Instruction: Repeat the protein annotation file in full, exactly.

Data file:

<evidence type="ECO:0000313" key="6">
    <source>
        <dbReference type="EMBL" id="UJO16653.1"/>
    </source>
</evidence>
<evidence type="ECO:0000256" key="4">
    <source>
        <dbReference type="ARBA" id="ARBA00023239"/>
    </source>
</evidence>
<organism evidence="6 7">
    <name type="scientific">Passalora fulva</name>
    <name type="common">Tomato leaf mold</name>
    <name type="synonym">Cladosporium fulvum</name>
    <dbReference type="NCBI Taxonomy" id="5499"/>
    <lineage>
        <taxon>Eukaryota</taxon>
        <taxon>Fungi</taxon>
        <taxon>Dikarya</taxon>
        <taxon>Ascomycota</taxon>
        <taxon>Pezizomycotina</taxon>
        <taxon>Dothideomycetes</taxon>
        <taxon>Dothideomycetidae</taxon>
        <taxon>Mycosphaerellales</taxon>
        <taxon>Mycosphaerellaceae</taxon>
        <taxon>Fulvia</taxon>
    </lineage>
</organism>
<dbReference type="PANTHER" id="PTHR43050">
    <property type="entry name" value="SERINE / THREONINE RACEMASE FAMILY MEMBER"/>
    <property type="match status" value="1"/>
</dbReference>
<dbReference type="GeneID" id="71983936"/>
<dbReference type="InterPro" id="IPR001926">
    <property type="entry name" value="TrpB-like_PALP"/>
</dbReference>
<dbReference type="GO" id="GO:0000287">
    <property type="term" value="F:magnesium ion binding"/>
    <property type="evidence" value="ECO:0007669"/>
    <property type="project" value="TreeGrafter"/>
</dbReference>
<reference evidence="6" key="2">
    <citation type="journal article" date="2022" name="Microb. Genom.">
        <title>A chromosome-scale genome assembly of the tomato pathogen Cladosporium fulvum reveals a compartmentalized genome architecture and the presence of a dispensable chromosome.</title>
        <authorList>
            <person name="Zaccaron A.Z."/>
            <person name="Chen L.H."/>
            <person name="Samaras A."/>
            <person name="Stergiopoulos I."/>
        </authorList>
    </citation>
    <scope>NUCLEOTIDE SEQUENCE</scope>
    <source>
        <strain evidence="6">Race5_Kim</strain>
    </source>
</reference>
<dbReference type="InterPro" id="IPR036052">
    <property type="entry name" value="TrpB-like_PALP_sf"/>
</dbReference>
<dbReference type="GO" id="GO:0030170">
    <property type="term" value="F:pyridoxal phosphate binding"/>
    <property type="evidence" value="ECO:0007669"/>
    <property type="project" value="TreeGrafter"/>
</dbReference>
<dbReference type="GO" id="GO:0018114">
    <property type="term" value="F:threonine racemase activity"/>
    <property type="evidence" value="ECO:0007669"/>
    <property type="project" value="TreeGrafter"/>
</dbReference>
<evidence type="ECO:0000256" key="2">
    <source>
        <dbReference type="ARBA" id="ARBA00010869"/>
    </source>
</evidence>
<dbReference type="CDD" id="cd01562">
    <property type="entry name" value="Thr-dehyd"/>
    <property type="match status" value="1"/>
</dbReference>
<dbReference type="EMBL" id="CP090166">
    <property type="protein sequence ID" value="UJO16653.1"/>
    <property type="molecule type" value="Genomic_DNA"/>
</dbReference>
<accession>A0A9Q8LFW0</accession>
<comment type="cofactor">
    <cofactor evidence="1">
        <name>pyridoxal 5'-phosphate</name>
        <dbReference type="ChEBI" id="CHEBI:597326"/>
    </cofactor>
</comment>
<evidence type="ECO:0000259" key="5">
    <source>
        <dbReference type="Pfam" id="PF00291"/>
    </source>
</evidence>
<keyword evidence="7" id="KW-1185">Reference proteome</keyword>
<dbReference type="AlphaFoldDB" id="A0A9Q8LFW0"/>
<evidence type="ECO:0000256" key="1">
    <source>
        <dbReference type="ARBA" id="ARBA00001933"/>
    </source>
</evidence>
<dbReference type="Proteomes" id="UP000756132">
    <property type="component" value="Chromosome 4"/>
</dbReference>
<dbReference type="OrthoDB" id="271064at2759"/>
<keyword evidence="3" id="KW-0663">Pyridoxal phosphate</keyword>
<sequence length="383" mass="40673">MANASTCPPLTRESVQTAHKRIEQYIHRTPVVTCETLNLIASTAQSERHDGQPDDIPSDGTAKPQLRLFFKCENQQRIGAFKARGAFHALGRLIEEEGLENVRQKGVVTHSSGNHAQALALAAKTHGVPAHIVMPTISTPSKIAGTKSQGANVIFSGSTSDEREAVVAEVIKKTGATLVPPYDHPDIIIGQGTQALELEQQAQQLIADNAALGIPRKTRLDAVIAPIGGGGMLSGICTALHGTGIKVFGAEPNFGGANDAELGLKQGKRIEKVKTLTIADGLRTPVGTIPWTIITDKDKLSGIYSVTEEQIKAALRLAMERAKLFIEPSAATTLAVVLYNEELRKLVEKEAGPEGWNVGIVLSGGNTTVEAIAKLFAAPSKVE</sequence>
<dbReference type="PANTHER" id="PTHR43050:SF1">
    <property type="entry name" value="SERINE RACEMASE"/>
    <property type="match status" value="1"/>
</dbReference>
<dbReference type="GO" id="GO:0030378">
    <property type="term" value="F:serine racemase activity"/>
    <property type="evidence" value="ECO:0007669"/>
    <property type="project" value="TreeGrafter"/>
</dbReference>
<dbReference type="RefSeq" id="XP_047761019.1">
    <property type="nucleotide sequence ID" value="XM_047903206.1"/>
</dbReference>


<evidence type="ECO:0000313" key="6">
    <source>
        <dbReference type="EMBL" id="UJO16653.1"/>
    </source>
</evidence>
<evidence type="ECO:0000256" key="4">
    <source>
        <dbReference type="ARBA" id="ARBA00023239"/>
    </source>
</evidence>
<organism evidence="6 7">
    <name type="scientific">Passalora fulva</name>
    <name type="common">Tomato leaf mold</name>
    <name type="synonym">Cladosporium fulvum</name>
    <dbReference type="NCBI Taxonomy" id="5499"/>
    <lineage>
        <taxon>Eukaryota</taxon>
        <taxon>Fungi</taxon>
        <taxon>Dikarya</taxon>
        <taxon>Ascomycota</taxon>
        <taxon>Pezizomycotina</taxon>
        <taxon>Dothideomycetes</taxon>
        <taxon>Dothideomycetidae</taxon>
        <taxon>Mycosphaerellales</taxon>
        <taxon>Mycosphaerellaceae</taxon>
        <taxon>Fulvia</taxon>
    </lineage>
</organism>
<dbReference type="PANTHER" id="PTHR43050">
    <property type="entry name" value="SERINE / THREONINE RACEMASE FAMILY MEMBER"/>
    <property type="match status" value="1"/>
</dbReference>
<dbReference type="GeneID" id="71983936"/>
<dbReference type="InterPro" id="IPR001926">
    <property type="entry name" value="TrpB-like_PALP"/>
</dbReference>
<dbReference type="GO" id="GO:0000287">
    <property type="term" value="F:magnesium ion binding"/>
    <property type="evidence" value="ECO:0007669"/>
    <property type="project" value="TreeGrafter"/>
</dbReference>
<reference evidence="6" key="2">
    <citation type="journal article" date="2022" name="Microb. Genom.">
        <title>A chromosome-scale genome assembly of the tomato pathogen Cladosporium fulvum reveals a compartmentalized genome architecture and the presence of a dispensable chromosome.</title>
        <authorList>
            <person name="Zaccaron A.Z."/>
            <person name="Chen L.H."/>
            <person name="Samaras A."/>
            <person name="Stergiopoulos I."/>
        </authorList>
    </citation>
    <scope>NUCLEOTIDE SEQUENCE</scope>
    <source>
        <strain evidence="6">Race5_Kim</strain>
    </source>
</reference>
<dbReference type="InterPro" id="IPR036052">
    <property type="entry name" value="TrpB-like_PALP_sf"/>
</dbReference>
<dbReference type="GO" id="GO:0030170">
    <property type="term" value="F:pyridoxal phosphate binding"/>
    <property type="evidence" value="ECO:0007669"/>
    <property type="project" value="TreeGrafter"/>
</dbReference>
<dbReference type="GO" id="GO:0018114">
    <property type="term" value="F:threonine racemase activity"/>
    <property type="evidence" value="ECO:0007669"/>
    <property type="project" value="TreeGrafter"/>
</dbReference>
<evidence type="ECO:0000256" key="2">
    <source>
        <dbReference type="ARBA" id="ARBA00010869"/>
    </source>
</evidence>
<dbReference type="CDD" id="cd01562">
    <property type="entry name" value="Thr-dehyd"/>
    <property type="match status" value="1"/>
</dbReference>
<dbReference type="EMBL" id="CP090166">
    <property type="protein sequence ID" value="UJO16653.1"/>
    <property type="molecule type" value="Genomic_DNA"/>
</dbReference>
<accession>A0A9Q8LFW0</accession>
<comment type="cofactor">
    <cofactor evidence="1">
        <name>pyridoxal 5'-phosphate</name>
        <dbReference type="ChEBI" id="CHEBI:597326"/>
    </cofactor>
</comment>
<evidence type="ECO:0000259" key="5">
    <source>
        <dbReference type="Pfam" id="PF00291"/>
    </source>
</evidence>
<keyword evidence="7" id="KW-1185">Reference proteome</keyword>
<dbReference type="AlphaFoldDB" id="A0A9Q8LFW0"/>
<evidence type="ECO:0000256" key="1">
    <source>
        <dbReference type="ARBA" id="ARBA00001933"/>
    </source>
</evidence>
<dbReference type="Proteomes" id="UP000756132">
    <property type="component" value="Chromosome 4"/>
</dbReference>
<dbReference type="OrthoDB" id="271064at2759"/>
<keyword evidence="3" id="KW-0663">Pyridoxal phosphate</keyword>
<sequence length="383" mass="40673">MANASTCPPLTRESVQTAHKRIEQYIHRTPVVTCETLNLIASTAQSERHDGQPDDIPSDGTAKPQLRLFFKCENQQRIGAFKARGAFHALGRLIEEEGLENVRQKGVVTHSSGNHAQALALAAKTHGVPAHIVMPTISTPSKIAGTKSQGANVIFSGSTSDEREAVVAEVIKKTGATLVPPYDHPDIIIGQGTQALELEQQAQQLIADNAALGIPRKTRLDAVIAPIGGGGMLSGICTALHGTGIKVFGAEPNFGGANDAELGLKQGKRIEKVKTLTIADGLRTPVGTIPWTIITDKDKLSGIYSVTEEQIKAALRLAMERAKLFIEPSAATTLAVVLYNEELRKLVEKEAGPEGWNVGIVLSGGNTTVEAIAKLFAAPSKVE</sequence>
<dbReference type="PANTHER" id="PTHR43050:SF1">
    <property type="entry name" value="SERINE RACEMASE"/>
    <property type="match status" value="1"/>
</dbReference>
<dbReference type="GO" id="GO:0030378">
    <property type="term" value="F:serine racemase activity"/>
    <property type="evidence" value="ECO:0007669"/>
    <property type="project" value="TreeGrafter"/>
</dbReference>
<dbReference type="RefSeq" id="XP_047761019.1">
    <property type="nucleotide sequence ID" value="XM_047903206.1"/>
</dbReference>